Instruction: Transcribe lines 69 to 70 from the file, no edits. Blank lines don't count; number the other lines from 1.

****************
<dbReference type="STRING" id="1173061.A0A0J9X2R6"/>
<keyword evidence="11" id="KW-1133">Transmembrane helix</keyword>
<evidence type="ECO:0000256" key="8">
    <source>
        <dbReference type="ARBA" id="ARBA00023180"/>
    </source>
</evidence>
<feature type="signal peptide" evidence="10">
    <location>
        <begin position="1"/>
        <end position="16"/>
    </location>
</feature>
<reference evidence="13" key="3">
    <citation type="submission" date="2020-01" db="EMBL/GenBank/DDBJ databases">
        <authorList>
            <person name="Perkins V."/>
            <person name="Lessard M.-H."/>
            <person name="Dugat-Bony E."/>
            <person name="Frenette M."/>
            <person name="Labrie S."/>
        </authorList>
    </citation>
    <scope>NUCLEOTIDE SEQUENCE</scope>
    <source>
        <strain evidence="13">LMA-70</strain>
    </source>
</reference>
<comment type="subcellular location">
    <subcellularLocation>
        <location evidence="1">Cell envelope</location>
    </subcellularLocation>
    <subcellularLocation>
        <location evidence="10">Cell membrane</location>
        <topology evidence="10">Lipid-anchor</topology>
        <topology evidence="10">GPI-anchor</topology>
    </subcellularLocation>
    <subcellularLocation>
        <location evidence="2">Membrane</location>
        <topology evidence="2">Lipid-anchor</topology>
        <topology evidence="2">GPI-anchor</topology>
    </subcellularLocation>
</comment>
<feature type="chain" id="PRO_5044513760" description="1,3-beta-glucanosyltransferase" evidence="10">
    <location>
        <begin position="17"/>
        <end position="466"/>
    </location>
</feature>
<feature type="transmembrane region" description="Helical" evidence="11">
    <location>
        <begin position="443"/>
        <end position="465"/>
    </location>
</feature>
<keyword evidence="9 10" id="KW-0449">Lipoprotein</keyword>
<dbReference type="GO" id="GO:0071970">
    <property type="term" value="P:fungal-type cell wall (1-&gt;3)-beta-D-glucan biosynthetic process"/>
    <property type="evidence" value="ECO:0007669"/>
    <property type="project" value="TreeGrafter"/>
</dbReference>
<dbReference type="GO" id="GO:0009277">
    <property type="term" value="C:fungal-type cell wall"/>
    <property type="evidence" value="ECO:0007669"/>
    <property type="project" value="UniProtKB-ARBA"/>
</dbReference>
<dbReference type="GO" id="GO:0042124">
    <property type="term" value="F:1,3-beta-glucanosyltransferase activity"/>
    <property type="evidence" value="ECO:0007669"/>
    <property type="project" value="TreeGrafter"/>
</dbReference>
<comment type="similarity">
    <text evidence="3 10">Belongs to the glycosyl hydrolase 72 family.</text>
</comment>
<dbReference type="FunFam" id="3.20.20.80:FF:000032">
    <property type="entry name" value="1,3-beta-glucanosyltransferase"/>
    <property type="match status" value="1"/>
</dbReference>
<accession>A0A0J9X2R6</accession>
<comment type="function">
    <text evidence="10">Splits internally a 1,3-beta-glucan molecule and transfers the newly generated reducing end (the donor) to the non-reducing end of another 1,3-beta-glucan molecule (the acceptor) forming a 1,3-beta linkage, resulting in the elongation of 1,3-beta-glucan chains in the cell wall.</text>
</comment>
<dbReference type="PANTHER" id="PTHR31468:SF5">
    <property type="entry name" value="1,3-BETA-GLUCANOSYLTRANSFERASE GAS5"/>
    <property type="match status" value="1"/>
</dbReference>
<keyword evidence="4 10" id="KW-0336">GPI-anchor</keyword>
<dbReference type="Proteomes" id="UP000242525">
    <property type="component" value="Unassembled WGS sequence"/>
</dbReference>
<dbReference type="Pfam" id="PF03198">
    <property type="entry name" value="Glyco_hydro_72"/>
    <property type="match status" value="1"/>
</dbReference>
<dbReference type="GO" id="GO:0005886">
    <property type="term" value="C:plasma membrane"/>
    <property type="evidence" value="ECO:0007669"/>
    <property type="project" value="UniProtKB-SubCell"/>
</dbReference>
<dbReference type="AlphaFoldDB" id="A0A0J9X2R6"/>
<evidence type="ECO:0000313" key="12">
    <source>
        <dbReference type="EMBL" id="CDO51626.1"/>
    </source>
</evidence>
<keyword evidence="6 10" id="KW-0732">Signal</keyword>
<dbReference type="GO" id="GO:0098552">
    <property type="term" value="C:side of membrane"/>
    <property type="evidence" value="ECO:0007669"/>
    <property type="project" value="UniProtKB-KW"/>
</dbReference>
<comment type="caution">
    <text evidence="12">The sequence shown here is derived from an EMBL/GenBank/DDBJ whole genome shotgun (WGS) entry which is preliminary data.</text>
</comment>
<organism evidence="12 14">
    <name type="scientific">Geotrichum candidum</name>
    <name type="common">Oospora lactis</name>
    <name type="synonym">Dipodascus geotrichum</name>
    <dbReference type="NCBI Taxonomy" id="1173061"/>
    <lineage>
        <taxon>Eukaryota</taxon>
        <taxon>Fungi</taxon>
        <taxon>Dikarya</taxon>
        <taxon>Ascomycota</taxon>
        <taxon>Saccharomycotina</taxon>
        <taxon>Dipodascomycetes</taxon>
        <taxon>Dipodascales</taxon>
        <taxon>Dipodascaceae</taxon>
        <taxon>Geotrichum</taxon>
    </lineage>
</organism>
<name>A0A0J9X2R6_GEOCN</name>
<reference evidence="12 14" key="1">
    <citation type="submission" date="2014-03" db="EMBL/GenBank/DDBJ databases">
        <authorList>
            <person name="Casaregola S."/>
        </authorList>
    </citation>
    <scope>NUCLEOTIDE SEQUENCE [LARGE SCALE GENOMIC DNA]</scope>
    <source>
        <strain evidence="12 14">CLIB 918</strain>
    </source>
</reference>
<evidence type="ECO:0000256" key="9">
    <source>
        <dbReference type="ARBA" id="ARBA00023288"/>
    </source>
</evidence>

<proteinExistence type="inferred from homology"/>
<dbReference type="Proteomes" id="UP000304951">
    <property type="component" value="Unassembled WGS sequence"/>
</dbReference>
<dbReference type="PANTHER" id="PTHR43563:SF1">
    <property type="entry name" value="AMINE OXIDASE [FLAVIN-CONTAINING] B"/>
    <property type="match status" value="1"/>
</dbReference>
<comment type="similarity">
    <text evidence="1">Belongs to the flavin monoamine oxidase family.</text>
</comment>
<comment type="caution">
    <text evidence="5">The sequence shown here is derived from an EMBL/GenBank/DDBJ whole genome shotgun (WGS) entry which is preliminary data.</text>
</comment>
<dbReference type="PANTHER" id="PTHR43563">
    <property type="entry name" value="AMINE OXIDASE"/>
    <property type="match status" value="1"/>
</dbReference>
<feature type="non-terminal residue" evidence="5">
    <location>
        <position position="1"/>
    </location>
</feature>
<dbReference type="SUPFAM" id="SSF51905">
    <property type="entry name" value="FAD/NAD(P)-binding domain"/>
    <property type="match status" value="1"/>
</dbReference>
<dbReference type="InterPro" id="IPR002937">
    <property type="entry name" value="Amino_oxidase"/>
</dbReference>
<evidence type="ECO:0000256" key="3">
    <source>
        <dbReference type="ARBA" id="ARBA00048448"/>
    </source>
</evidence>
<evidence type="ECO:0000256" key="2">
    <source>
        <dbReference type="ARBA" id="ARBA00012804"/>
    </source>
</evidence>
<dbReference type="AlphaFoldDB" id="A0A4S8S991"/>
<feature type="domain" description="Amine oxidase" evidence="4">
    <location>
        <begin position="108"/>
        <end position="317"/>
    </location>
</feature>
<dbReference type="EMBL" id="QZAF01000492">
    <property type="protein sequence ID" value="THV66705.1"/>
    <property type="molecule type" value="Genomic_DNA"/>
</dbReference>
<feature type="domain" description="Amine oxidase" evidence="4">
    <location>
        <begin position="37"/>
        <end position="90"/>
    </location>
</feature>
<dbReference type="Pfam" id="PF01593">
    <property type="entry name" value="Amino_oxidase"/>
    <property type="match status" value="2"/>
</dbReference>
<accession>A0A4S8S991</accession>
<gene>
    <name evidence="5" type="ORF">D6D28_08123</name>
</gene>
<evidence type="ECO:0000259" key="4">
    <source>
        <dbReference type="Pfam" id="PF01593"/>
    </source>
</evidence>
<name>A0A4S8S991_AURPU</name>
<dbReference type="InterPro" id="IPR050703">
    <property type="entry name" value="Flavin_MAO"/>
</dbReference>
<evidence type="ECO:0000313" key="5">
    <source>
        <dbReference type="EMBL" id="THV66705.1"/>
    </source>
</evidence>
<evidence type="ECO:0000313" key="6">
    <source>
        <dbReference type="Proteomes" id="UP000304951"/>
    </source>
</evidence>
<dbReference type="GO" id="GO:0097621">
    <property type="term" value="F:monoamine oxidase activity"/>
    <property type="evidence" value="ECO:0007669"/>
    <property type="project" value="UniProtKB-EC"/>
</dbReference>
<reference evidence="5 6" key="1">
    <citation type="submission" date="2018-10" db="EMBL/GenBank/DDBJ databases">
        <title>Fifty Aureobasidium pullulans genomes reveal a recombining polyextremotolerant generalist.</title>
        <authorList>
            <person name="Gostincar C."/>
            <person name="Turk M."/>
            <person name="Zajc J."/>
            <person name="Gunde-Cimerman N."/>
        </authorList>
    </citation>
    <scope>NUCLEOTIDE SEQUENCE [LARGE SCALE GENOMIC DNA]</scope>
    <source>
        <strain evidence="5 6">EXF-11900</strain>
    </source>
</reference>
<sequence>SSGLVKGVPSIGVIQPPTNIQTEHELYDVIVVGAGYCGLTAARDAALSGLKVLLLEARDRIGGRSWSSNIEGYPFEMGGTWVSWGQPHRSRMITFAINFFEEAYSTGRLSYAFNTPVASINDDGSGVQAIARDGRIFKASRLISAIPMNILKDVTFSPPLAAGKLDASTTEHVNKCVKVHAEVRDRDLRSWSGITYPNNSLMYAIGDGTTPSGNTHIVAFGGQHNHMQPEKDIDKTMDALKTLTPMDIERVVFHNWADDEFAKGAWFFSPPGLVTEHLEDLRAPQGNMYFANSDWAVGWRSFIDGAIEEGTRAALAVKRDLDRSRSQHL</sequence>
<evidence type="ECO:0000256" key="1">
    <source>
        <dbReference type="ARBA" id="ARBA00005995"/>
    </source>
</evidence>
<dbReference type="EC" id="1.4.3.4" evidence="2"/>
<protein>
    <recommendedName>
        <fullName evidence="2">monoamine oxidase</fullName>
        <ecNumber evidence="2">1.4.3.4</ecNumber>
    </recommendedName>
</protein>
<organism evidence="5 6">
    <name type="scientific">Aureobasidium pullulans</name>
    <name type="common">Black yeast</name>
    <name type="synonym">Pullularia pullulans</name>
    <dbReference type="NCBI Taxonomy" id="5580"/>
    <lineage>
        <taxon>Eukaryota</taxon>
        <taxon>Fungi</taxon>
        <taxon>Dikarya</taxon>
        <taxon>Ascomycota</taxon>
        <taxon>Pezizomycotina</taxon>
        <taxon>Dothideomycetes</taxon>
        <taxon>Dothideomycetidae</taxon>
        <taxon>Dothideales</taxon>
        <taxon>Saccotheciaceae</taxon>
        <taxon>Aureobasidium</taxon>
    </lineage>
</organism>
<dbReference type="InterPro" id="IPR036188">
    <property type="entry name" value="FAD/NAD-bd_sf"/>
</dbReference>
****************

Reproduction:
    <property type="evidence" value="ECO:0007669"/>
    <property type="project" value="TreeGrafter"/>